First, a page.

ZOA’s Mort Klein Quoted in Wall Street Journal: Israel and the Democrats
News Op-Ed ZOA in the news
April 2, 2024

RFK Jr. and John Fetterman buck the party by standing up for the Jewish state.

By William McGurn

(April 1, 2024 / WSJ) Ever since President Harry S. Truman became the first world leader to recognize Israel in 1948, supporters of the Jewish state have considered the Democratic Party their political home. But the war in Gaza is laying bare a rift over Israel’s standing in modern American liberalism.

It says something that today liberalism’s most vocal champions of Israel are Pennsylvania Democratic Sen. John Fetterman and independent presidential candidate Robert F. Kennedy Jr. Mr. Fetterman is best known for wearing hoodies and shorts. Mr. Kennedy is a descendant of Democratic Party royalty.

Each is a man of the left, which has become increasingly hostile to Israel. Pressure from the left has led both President Biden and Majority Leader Chuck Schumer (D., N.Y.) to temper support for Israel with unprecedented public criticism of the country’s elected government and its war effort. The criticisms are striking because they come on the eve of an offensive in Rafah that Israel deems essential to root out the Hamas leadership and destroy its ability to inflict another attack like Oct. 7.

Messrs. Fetterman and Kennedy might have been expected to succumb to progressive pressure. But they didn’t. The question for a post-Joe Lieberman Democratic Party is whether the Fetterman-Kennedy resistance marks a restoration of support for Israel to its place in American liberalism—or a dying last gasp.

Following the Oct. 7 attacks, Mr. Fetterman dismissed the near mystical faith among progressives that a ceasefire is the solution in Gaza. “We can talk about a ceasefire after Hamas is neutralized,” he tweeted. He’s also signaling that pressure on him to bend—demonstrations outside his office, an open letter from former campaign workers, the resignation of staffers—won’t work.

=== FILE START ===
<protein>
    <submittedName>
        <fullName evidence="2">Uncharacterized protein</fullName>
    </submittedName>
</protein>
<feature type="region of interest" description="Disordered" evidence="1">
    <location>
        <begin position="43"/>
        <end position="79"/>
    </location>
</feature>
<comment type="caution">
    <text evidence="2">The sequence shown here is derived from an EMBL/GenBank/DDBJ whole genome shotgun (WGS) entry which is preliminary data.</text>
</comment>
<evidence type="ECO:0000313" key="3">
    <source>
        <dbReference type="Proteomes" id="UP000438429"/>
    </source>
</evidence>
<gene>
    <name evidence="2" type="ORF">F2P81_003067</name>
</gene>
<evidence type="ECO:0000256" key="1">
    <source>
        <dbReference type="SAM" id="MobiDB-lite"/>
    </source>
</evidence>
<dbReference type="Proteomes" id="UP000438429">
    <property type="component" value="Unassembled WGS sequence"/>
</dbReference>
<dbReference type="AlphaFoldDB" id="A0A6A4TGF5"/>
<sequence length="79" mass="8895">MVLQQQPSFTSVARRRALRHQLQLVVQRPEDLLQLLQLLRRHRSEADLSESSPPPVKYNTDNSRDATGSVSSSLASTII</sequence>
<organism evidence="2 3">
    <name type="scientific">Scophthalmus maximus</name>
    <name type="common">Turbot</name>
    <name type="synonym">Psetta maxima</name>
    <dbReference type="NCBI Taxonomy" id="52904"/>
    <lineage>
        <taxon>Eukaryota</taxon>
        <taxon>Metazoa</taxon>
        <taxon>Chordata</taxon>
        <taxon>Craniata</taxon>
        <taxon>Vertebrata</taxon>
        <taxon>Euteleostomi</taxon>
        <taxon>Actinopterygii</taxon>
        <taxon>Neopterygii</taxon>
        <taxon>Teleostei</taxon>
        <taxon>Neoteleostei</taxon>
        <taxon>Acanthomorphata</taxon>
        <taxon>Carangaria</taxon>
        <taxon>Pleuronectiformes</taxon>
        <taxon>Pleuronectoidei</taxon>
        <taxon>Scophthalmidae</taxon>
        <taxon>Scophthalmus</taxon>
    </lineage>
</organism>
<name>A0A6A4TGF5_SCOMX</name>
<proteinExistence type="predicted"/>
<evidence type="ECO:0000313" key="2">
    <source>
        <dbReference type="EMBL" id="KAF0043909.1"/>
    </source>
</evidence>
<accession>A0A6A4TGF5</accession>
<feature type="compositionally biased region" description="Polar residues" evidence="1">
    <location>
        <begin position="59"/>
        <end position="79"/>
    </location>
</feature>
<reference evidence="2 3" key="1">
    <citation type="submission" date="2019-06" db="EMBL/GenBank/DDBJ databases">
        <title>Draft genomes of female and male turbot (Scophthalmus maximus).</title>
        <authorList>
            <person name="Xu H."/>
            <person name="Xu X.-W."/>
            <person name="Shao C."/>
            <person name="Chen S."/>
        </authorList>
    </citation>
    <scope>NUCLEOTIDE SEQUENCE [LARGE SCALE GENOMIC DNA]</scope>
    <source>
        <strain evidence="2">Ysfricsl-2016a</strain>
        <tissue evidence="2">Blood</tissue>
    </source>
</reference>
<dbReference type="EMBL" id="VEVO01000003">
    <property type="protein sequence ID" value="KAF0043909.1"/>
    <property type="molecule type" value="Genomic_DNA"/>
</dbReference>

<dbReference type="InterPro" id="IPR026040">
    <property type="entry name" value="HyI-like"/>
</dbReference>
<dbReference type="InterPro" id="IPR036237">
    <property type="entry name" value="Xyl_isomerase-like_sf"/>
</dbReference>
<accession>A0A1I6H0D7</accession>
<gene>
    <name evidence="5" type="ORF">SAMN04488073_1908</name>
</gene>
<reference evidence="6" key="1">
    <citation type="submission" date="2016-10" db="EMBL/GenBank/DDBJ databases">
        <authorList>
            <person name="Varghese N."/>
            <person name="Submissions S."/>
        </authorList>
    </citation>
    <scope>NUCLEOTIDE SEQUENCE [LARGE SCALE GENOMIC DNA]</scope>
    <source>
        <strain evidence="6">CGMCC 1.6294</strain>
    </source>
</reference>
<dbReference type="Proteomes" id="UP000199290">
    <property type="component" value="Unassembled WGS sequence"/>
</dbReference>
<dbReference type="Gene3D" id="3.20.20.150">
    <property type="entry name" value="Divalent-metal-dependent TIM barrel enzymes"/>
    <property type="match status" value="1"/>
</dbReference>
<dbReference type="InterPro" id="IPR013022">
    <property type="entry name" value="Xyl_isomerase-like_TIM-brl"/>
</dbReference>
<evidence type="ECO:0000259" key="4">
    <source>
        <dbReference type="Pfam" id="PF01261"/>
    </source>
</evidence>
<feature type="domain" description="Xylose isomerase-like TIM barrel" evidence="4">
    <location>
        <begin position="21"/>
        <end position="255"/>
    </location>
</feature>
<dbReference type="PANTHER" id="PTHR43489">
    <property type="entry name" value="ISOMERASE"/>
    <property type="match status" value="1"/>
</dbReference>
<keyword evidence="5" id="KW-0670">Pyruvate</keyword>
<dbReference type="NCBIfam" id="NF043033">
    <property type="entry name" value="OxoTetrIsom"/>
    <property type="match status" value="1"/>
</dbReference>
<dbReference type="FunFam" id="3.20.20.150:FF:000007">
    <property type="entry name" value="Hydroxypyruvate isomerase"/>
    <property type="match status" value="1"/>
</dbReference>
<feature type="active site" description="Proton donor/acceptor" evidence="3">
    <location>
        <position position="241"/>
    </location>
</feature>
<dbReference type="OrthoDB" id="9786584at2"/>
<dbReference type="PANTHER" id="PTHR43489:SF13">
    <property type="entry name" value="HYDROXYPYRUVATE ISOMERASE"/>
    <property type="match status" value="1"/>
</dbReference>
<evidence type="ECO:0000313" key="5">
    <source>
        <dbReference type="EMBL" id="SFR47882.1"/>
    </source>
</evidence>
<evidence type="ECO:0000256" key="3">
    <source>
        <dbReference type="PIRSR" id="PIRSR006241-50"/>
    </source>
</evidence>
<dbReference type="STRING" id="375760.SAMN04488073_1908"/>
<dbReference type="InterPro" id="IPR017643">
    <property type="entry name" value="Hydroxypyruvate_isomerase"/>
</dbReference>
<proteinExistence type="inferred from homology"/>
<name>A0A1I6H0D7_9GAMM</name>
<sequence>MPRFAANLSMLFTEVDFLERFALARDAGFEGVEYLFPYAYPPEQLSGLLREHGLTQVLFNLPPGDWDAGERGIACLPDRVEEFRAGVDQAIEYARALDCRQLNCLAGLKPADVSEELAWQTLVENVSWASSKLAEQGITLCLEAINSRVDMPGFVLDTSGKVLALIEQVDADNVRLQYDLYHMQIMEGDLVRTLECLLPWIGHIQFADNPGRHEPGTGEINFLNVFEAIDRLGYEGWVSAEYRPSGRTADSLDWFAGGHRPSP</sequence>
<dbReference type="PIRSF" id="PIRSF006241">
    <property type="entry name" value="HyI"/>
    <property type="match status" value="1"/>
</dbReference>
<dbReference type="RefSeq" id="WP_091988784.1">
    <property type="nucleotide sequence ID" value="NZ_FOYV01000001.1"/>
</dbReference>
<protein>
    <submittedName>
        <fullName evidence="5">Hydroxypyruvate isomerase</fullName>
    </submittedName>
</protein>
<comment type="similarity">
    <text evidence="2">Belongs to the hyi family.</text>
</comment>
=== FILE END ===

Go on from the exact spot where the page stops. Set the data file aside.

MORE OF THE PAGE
And he keeps speaking. When Vice President Kamala Harris said that the planned Israel Defense Forces assault on Rafah would be a “huge mistake,” Mr. Fetterman pushed back.

“Hard disagree,” he tweeted. “Israel has the right to prosecute Hamas to surrender or to be eliminated. Hamas owns every innocent death for their cowardice hiding behind Palestinian lives.”

Mr. Fetterman hasn’t paid a political price for his stand. Yes, those former campaign staffers accuse him in their letter of a “gutting betrayal.” But a Quinnipiac poll from January showed 26% of Pennsylvania voters saying they have a more favorable view of Mr. Fetterman because of his position on Israel—against 14% who have a less favorable view. What the Fetterman polling also suggests is that voters respect a politician who doesn’t fold in the face of loud protest.

Mr. Kennedy is in a somewhat different position. His support for Israel has also been clear and unequivocal, though these views haven’t attracted nearly the same attention as his stance on Covid vaccines. Like Mr. Fetterman, Mr. Kennedy hasn’t backed off an inch.

In a recent interview with Reuters, Mr. Kennedy expanded on his views. He says he saw no need for a ceasefire, the No. 1 demand of those at odds with the Jewish state. “Israel was in a ceasefire on Oct. 7, so what would be different this time? I think Israel understands that for everybody to progress, Hamas has to be destroyed.”

But in contrast to Mr. Fetterman, Mr. Kennedy may not benefit from this split with progressives. His appeal skews to the young and passionate, and anti-Biden protesters such as those carrying “Genocide Joe” signs would appear ripe for the picking. But in a recent piece for New York magazine, Ed Kilgore writes that Mr. Kennedy’s unvarnished support for Israel is “a huge obstacle” to any hopes he might “become 2024’s pied piper of progressive youth, much as his dad became 56 years ago.”

It’s telling that the Fetterman/Kennedy position today makes them political gadflies. A generation ago, they would have been mainstream liberals firmly in the Democratic orbit. Then again, Lieberman lost his last Democratic primary to a candidate who ran to his left on foreign policy, and he died promoting the centrist No Labels party.

Like Mr. Fetterman, Mr. Kennedy says he doesn’t care if his position costs him votes because taking it is the right thing to do. And like Mr. Fetterman’s friends, those who know RFK Jr. say no one should be surprised.

“What is so shocking about a decent and principled man siding with a democratic state that respects human rights and is defending itself against Hamas, a U.S.-designated terrorist group that just massacred and raped 1,200 mostly Jewish Israelis and kidnapped 250 more, while promising to commit this inhuman horror again and again?” asks Morton Klein, a friend of Mr. Kennedy and president of the Zionist Organization of America.

“What is shocking is that Joe Biden is aiding the Hamas terrorists by attempting to reward them with a Palestinian state and demanding a ceasefire against Israel’s wishes, enabling Hamas to regroup and rearm.”

This op-ed was originally published in the Wall Street Journal and can be viewed here.

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